June 8, 2001

Graduate student lands national award

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Molly Weaver received a 2001 Harold M. Weintraub Graduate Student Award from the Fred Hutchinson Cancer Research Center in Seattle. (photo by Dana Johnson)

Graduate student lands national award

Molly Weaver was only months away from graduating with a degree in English Literature from Carleton College when she took her first developmental biology course.

“I took the course just to fill a requirement,” she recalled, “but a big light came on and I knew developmental biology was something I wanted to pursue.”

Pursue it, she has. Now a graduate student in the Developmental Biology Program, Weaver recently received a 2001 Harold M. Weintraub Graduate Student Award from the Fred Hutchinson Cancer Research Center in Seattle.

The award honors the late Harold M. Weintraub, Ph.D., a founding member of the Hutchinson Center’s Basic Sciences Division who died from brain cancer in 1995 at age 49.

“Hal Weintraub was revered among molecular biologists,” said Brigid L.M. Hogan, Ph.D., Hortense B. Ingram Professor of Molecular Oncology and Howard Hughes Medical Institute investigator. An award that honors graduate students who are conducting high-quality, significant research “is in keeping with his spirit,” she added.

Thirteen graduate student award recipients were selected from an international pool of nominees. Having a Vanderbilt graduate student win the award speaks highly of all the students here, Hogan said. “The Interdisciplinary Graduate Program is very successful,” Hogan said. “We attract excellent students who do very well.”

Weaver is “one of the best of a very good group of students,” said David I. Greenstein, Ph.D., associate professor of Cell Biology and director of Graduate Studies for the department. “Molly has taken a creative approach in her studies, worked very independently, and generated elegant results.”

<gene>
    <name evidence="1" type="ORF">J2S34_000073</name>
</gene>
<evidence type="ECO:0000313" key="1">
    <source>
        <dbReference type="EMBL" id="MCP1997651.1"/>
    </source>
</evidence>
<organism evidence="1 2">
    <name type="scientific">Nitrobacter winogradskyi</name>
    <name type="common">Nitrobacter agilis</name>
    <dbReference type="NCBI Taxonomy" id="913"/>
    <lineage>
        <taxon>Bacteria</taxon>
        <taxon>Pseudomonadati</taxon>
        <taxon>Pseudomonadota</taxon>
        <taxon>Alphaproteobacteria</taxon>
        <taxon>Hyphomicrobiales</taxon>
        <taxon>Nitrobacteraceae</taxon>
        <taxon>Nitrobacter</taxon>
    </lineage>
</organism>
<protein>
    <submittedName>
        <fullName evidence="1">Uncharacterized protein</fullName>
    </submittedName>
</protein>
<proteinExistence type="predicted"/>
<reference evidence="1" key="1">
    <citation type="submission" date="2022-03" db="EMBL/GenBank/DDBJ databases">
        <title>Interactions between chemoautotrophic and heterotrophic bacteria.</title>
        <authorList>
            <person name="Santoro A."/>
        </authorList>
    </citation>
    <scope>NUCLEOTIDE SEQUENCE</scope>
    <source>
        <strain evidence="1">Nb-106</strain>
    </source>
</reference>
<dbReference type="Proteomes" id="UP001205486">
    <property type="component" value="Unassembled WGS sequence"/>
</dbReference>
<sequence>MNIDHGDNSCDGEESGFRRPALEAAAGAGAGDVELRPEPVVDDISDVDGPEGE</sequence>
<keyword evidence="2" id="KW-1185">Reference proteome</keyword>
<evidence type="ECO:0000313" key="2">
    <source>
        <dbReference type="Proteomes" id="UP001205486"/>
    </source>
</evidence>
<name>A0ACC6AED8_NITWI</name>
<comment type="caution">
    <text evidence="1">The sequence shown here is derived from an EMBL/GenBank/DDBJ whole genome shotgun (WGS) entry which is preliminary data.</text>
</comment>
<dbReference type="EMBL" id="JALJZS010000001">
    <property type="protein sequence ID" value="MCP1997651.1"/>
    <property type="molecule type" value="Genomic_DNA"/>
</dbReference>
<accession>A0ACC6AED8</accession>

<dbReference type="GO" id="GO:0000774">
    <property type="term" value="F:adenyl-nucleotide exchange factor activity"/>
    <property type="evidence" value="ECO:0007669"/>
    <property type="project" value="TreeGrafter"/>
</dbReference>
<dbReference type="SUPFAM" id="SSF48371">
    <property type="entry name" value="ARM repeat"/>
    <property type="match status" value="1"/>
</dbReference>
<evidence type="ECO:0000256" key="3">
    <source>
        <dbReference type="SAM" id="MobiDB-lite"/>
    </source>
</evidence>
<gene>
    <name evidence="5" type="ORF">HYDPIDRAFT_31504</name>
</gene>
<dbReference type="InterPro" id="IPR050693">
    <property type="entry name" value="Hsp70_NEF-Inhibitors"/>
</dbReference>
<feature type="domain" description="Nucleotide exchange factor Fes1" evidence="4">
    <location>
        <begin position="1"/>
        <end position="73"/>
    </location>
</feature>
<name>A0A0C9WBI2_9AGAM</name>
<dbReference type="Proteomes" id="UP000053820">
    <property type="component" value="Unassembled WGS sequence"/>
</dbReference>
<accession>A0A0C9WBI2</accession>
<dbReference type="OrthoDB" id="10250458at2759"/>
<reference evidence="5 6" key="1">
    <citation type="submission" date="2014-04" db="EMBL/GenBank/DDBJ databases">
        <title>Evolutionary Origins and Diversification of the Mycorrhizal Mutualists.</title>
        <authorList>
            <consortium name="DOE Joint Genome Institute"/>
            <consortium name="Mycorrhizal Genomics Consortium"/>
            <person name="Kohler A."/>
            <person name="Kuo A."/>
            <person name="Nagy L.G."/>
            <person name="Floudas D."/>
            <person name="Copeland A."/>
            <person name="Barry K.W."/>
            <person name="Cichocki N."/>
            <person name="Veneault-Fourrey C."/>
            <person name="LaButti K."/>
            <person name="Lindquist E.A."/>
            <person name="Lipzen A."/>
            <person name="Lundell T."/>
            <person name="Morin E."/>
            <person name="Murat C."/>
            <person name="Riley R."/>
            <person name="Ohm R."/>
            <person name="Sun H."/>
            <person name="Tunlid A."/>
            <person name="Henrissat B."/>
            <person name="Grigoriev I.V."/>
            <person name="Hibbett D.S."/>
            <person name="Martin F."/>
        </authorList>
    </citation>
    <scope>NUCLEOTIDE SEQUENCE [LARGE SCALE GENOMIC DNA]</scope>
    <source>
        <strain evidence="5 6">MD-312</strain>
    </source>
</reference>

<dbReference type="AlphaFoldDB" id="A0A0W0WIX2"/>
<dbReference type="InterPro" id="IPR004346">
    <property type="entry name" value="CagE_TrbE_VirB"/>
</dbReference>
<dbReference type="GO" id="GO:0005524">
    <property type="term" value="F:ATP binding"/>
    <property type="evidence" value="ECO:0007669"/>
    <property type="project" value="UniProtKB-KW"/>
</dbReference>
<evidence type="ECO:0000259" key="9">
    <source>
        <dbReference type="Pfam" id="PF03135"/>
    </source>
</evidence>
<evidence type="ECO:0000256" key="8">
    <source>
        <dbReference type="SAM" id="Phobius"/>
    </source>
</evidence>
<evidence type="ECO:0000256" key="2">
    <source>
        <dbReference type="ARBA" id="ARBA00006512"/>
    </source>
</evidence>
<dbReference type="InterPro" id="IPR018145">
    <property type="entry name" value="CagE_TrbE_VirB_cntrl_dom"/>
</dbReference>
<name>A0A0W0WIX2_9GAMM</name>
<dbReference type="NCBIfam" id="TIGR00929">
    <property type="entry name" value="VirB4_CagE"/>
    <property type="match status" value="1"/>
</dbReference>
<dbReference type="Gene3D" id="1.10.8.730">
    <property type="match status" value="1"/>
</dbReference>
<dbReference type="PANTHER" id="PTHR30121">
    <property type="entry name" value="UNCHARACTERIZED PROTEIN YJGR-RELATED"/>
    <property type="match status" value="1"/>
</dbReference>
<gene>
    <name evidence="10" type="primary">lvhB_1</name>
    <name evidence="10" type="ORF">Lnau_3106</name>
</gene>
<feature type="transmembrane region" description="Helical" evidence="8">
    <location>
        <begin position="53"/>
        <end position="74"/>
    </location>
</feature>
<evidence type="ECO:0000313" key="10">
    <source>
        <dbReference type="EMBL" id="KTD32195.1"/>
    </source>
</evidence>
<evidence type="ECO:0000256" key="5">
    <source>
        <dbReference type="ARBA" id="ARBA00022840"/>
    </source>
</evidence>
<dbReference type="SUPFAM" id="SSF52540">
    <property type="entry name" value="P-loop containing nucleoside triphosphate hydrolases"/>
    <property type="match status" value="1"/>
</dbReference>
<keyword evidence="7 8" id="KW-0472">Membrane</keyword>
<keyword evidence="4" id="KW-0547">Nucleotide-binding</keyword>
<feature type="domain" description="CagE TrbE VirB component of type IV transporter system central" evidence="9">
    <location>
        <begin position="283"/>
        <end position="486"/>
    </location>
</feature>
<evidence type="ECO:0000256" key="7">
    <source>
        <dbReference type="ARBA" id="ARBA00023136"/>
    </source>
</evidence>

Weaver, a member of Hogan’s laboratory group, has focused on early lung development. She and other members of the laboratory are working to understand the cellular signals that convert two simple sheets of cells into the complex, branched architecture that characterizes the developed lung.

“We’re using the lung as a model to learn how two specific cell layers ‘talk’ to each other during early organ development,” Weaver said. “We believe that our findings will be applicable to many different organ systems.”

Weaver has used a variety of approaches to characterize the activity of two signaling molecules during lung development. In her favorite experiments, she has grown tiny bits of lung tissue in the laboratory and watched cellular responses as they happen.

“It’s very striking to watch cells as they move toward specific signals,” Weaver said.

Defining the signaling molecules and pathways that control how organs develop is important to efforts to understand how organs fail and how they can be repaired, she said. Scientists hope that these signals will be useful in coaxing stem cells to generate specific tissues and organs.

Recipients of the 2001 Harold M. Weintraub Graduate Student Award participated in a two-day scientific symposium at the Hutchinson Center. The meeting was “a great experience,” Weaver said. “The intent was to bring together students from different fields who wouldn’t ordinarily ever talk to each other, to generate new ideas and connections. That definitely happened.”

Weaver expects to complete her Ph.D. in May 2002 and plans to continue pursuing developmental biology questions as a postdoctoral fellow.